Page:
Oh boy, here we go again with the Uber banning/”make Uber illegal” drama!
About 2 years ago, transportation service Uber‘s UberBLACK, a premium product which features luxurious sedans for hire such as the Toyota Camry, Nissan Teana, and Honda Accord was launched in Malaysia. With a mobile app as its virtual connectivity platform, UBER connects drivers to riders in 160+ cities around the world.
In August 2014, the company launched a more affordable version of their service called uberX, which features cars such as the Perodua Myvi, Nissan Almera, and Toyota Vios. It instantly became a hit and was (and still is) a popular means of getting around in.
In the same month last year, following a week-long debate between Malaysia’s Land Public Transport Commission (SPAD) and taxi drivers (who claimed that their business had been affected by the the availability of Uber), Uber Malaysia came under fire for its operations.
At that time, deputy president of the Gabungan Persatuan dan Syarikat-Syarikat Teksi Semenanjung Malaysia (Gabungan) Datuk Mohd Alias Abdul said:
The company does not have any business licence or office in Malaysia but has been operating in dozens of cities around the world through the Internet and smartphone application. What’s worrying is that Uber does not have a taxi permit issued by SPAD and it is also believed that its drivers do not have the public service vehicle (PSV) licence. This situation will cause many problems to the passengers in the event of any untoward incidents, crime cases, or road accidents.
He also added that Uber’s transport service had affected the income of taxi drivers in the Klang Valley as the company fixed its fares based on its estimation on the distance and time of service.
Apart from that, Uber service providers did not have to bear the various costs of operation as normal taxi drivers, such as having to undergo periodical inspections at the computerised vehicle inspection centre (Puspakom).
Other reasons (against Uber) stated in The Sun Daily‘s are such as:
- Uber uses private vehicles to pick up its passengers. It violates the transport law in the country because a private vehicle cannot be used as public transport because it can endanger the safety of passengers.
- Those private vehicles used by Uber might not have not undergone inspections at Puspakom.
- Licensed taxi operators are required to pay insurance premiums four times higher than private vehicles, to ensure the safety of passengers and other road users in the event of accidents. Uber doesn’t.
- The Uber service doesn’t give any indication whether its vehicles were covered by insurance.
To which Uber responded with an official statement, but whether or not Uber would be made illegal at the end of it all was still open for debate.
Note: Uber has already been banned in several other countries and major cities such as China, Thailand, Germany, Jakarta, and New Delhi. In the US, 57-year-old Uber driver Duncan Burton was arrested for raping an unconsciuos drunk female passenger while in Dehli, 32-year-old Uber driver Shiv Kumar Yadav was accused of raping a 27-year-old woman executive.
A month later, in September 2014, The Star Online reported that the Road Transport Department (JPJ) has decided to conduct a nationwide crack down beginning 1st October against individuals providing transportation services using the Uber application.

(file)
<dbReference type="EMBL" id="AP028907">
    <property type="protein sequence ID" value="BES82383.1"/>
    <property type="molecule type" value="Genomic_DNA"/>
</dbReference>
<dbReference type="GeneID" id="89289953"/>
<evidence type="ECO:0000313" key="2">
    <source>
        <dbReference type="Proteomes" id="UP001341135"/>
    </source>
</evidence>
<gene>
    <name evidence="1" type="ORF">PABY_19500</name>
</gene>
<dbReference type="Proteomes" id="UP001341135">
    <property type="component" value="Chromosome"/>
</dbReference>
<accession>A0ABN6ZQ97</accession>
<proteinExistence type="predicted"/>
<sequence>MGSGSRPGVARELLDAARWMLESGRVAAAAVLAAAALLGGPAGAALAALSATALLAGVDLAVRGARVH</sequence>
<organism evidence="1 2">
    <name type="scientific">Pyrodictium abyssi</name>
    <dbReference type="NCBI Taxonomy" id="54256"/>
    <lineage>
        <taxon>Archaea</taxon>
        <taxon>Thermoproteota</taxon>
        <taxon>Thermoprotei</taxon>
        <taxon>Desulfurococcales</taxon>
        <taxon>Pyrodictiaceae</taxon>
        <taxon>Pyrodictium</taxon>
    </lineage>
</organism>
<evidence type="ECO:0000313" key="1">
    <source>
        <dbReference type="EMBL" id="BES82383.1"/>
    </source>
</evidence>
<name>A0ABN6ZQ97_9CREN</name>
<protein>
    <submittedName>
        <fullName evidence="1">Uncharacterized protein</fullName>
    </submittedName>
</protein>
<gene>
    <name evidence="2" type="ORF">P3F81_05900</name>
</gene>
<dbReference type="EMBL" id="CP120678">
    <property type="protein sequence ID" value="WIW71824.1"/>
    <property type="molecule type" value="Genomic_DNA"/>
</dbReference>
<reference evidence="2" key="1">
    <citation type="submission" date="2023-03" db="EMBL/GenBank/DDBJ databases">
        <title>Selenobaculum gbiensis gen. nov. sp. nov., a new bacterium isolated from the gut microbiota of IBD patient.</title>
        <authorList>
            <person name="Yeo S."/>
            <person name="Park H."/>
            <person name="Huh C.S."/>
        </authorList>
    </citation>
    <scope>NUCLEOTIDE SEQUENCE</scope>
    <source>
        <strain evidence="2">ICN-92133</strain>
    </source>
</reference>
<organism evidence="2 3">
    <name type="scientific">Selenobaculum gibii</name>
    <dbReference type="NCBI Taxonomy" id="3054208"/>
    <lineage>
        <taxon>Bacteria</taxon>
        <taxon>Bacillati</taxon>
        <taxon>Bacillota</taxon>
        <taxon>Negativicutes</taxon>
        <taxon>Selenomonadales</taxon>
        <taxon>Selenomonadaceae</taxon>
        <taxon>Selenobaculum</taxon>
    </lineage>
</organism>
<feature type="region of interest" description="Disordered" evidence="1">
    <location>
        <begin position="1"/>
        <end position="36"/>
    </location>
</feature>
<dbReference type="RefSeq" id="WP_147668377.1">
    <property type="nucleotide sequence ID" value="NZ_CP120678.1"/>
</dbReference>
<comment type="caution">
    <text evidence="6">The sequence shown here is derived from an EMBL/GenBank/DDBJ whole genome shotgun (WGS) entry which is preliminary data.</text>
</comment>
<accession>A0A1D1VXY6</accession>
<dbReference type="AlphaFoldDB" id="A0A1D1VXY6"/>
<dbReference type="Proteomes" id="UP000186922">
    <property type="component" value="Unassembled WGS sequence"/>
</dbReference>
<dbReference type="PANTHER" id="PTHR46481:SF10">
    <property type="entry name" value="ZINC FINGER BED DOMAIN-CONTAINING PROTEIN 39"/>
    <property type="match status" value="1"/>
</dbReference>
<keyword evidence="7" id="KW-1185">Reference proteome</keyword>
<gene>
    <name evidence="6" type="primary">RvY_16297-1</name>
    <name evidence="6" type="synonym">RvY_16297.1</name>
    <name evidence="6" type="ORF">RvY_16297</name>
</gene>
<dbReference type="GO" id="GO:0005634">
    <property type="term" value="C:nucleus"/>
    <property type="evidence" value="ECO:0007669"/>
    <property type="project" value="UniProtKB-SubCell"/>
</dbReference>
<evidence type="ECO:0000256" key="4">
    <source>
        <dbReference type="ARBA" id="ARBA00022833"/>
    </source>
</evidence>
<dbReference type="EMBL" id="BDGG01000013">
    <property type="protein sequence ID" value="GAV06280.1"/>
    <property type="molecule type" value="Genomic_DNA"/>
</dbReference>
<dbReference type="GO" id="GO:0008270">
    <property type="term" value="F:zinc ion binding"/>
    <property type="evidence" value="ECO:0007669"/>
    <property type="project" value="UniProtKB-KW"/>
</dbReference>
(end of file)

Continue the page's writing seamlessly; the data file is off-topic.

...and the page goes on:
According to JPJ director-general Datuk Seri Ismail Ahmad, private vehicles (read: UberX) found providing the taxi-like services would be impounded. He also said that using private vehicles as public transports is an offence under Section 16 of the Land Public Transportation Act 2010. As such, individuals or companies providing the services could also be fined between RM1,000 and RM10,000 or jailed up to a year.
Obviously, it caused quite an uproar as many Malaysians are big fans of the service.
Well, guess what? It ain’t over yet.
Now, almost a year later, The Star Online is once again reporting that it’s not all settled and “fine and dandy” for the Uber service because local taxi drivers have called on Parliament to introduce a law banning vehicle-for-hire service Uber.
The Metered Taxi Drivers Action Body (BBPTB) said although the Uber service was considered illegal, there were no existing laws in place to take them off the streets. “We demand that a motion on this issue be tabled and debated by MPs in Parliament until it can become a law to officially declare the service illegal,” BBPTB chairman Amran Jan told reporters after submitting a memorandum to parliamentarians on Tuesday (9th June).
They also urged for strong action to be taken against other private vehicle for hire apps such as Grabcar, Easy-Plus, and Blacklane.
Shah Alam MP Khalid Samad, who received the memorandum from BBPTB, said services such as Uber would affect the “rice bowl” of local taxi drivers.
“There are certain issues, specifically related to monitoring, implementation and the quality of such services. It has been banned by SPAD, but it is as if these services have received the blessing of the authorities and are being practiced freely,” he said.
Among other demands, the memorandum urged Parliament to put a stop to the Private Hired Vehicle license currently being mulled over by SPAD, and to grant more authority to the Communications and Multimedia Commission to regulate the mobile app.
What do you guys make of the above news? There hasn’t been any unfortunate incidents e.g. fatalities, rape cases, etc. surrounding Uber Malaysia yet (touch wood please!) so should it be made illegal just because it’s stiff competition for local taxi drivers? Can you imagine not being able to use the Uber service anymore now that you’ve gotten so comfortable with having it at your disposal?
Feel free to discuss that in the comments box below.
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